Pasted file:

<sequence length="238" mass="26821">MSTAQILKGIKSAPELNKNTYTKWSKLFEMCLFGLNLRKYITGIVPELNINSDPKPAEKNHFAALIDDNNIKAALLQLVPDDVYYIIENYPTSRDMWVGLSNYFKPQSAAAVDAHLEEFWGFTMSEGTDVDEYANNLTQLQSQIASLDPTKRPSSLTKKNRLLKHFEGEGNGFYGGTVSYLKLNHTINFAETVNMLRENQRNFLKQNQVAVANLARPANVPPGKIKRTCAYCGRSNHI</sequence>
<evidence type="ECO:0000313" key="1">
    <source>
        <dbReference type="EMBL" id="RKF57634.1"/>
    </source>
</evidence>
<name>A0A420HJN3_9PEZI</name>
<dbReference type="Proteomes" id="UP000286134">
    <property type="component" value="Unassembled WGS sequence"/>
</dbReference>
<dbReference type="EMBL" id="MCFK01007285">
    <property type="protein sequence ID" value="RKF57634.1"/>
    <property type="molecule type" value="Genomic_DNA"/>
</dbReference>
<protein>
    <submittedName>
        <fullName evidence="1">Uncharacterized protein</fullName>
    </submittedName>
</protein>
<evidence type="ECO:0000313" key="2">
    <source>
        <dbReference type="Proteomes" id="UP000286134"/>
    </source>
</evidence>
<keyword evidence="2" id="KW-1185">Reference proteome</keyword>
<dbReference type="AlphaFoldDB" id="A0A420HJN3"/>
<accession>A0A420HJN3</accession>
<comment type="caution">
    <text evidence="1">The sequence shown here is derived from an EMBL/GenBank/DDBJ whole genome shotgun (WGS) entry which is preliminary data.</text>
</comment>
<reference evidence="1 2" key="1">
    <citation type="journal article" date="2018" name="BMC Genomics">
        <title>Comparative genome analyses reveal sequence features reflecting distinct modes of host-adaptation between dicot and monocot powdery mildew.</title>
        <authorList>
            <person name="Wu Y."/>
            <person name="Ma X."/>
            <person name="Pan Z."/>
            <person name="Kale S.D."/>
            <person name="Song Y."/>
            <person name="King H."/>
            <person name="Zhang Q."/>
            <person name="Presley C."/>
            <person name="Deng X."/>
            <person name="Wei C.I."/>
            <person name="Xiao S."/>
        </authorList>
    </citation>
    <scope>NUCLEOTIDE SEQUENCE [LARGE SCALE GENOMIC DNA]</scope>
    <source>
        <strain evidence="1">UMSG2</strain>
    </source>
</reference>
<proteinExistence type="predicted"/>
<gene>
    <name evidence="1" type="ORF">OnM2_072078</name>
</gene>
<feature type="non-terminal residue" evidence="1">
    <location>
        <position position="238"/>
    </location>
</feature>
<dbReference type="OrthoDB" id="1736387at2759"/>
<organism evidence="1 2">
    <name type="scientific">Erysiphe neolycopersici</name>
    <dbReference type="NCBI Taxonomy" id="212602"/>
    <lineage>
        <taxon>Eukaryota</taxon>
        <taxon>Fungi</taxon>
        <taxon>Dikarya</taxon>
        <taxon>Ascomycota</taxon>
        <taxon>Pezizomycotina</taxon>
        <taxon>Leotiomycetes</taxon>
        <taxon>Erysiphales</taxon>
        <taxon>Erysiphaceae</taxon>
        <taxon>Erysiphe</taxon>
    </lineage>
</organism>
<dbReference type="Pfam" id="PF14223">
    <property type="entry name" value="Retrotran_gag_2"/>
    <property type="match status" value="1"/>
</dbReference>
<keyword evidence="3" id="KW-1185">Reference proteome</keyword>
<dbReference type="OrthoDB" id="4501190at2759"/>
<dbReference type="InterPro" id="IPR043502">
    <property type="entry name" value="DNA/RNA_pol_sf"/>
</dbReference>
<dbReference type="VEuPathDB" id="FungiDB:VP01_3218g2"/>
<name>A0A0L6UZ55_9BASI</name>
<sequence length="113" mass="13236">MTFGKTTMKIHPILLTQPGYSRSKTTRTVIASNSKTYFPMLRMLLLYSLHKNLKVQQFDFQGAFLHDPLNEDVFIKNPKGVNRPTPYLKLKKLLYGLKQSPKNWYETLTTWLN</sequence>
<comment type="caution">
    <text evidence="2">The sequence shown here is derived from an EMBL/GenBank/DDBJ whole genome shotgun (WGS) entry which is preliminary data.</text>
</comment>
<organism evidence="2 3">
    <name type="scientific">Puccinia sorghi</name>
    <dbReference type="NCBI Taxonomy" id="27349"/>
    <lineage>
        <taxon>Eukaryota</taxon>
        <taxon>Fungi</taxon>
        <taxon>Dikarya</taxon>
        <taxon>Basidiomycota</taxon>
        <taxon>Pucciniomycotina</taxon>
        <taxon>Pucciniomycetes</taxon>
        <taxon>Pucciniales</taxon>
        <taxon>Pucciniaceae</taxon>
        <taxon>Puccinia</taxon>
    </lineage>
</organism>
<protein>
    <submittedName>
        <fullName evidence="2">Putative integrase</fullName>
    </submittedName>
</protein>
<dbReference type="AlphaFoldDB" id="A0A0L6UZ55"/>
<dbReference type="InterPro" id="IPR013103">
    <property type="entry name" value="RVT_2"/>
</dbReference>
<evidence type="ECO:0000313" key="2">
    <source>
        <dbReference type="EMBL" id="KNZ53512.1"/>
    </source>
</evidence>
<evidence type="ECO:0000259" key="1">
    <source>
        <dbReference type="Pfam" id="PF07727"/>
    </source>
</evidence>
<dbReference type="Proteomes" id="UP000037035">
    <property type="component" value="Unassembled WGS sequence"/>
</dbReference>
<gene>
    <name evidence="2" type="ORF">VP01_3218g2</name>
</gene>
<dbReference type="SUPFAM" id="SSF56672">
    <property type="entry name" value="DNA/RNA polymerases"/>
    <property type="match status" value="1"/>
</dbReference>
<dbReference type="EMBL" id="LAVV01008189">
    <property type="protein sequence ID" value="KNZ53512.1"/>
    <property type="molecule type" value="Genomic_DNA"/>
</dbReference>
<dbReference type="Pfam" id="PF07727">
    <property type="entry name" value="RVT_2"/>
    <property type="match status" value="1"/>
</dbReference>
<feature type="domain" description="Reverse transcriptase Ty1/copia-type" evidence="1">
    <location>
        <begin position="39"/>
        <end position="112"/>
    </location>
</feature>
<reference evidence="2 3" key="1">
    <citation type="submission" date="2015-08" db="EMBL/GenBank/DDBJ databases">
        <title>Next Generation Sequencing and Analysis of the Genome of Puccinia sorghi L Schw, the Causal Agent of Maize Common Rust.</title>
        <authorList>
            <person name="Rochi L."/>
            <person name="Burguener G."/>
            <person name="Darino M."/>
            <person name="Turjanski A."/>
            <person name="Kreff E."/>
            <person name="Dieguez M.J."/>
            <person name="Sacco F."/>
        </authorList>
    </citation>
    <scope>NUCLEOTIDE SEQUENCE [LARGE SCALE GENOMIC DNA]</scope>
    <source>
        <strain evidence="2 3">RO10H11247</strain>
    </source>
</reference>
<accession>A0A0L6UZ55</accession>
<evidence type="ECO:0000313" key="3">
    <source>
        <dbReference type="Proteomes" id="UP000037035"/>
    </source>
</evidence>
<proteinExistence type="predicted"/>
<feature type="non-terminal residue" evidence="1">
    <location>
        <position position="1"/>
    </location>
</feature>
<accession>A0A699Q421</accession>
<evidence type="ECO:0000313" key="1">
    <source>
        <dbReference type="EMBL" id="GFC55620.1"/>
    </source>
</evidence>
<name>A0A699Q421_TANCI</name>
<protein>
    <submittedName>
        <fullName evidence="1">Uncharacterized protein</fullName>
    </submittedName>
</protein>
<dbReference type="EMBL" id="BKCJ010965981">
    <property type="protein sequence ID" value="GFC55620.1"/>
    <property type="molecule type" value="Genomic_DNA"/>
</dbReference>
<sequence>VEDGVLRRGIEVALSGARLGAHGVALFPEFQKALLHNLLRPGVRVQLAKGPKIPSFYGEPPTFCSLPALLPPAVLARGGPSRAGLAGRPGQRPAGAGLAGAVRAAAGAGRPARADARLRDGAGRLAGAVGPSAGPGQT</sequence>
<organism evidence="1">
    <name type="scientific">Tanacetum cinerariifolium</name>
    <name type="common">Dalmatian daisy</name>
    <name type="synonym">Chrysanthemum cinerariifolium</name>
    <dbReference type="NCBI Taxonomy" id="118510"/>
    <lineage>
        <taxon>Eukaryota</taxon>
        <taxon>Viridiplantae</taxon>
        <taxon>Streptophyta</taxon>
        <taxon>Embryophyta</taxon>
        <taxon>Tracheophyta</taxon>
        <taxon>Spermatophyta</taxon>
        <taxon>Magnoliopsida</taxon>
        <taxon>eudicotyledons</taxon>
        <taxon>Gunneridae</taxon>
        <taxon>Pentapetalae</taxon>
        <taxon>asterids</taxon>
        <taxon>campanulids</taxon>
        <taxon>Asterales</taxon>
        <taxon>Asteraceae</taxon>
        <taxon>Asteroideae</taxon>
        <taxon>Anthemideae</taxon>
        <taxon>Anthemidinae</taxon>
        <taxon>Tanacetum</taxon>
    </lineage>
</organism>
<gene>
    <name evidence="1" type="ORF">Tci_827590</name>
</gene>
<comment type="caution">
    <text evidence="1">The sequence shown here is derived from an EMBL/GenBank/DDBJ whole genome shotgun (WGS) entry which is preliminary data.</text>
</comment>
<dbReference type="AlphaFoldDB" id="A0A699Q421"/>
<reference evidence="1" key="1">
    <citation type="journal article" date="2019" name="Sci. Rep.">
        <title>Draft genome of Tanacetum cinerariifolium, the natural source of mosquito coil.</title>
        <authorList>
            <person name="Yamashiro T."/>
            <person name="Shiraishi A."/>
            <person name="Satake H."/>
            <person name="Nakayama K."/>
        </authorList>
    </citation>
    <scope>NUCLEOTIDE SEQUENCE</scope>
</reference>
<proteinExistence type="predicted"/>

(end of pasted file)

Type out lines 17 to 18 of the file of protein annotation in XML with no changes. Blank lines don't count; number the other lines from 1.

        <fullName evidence="1">Uncharacterized protein</fullName>
    </submittedName>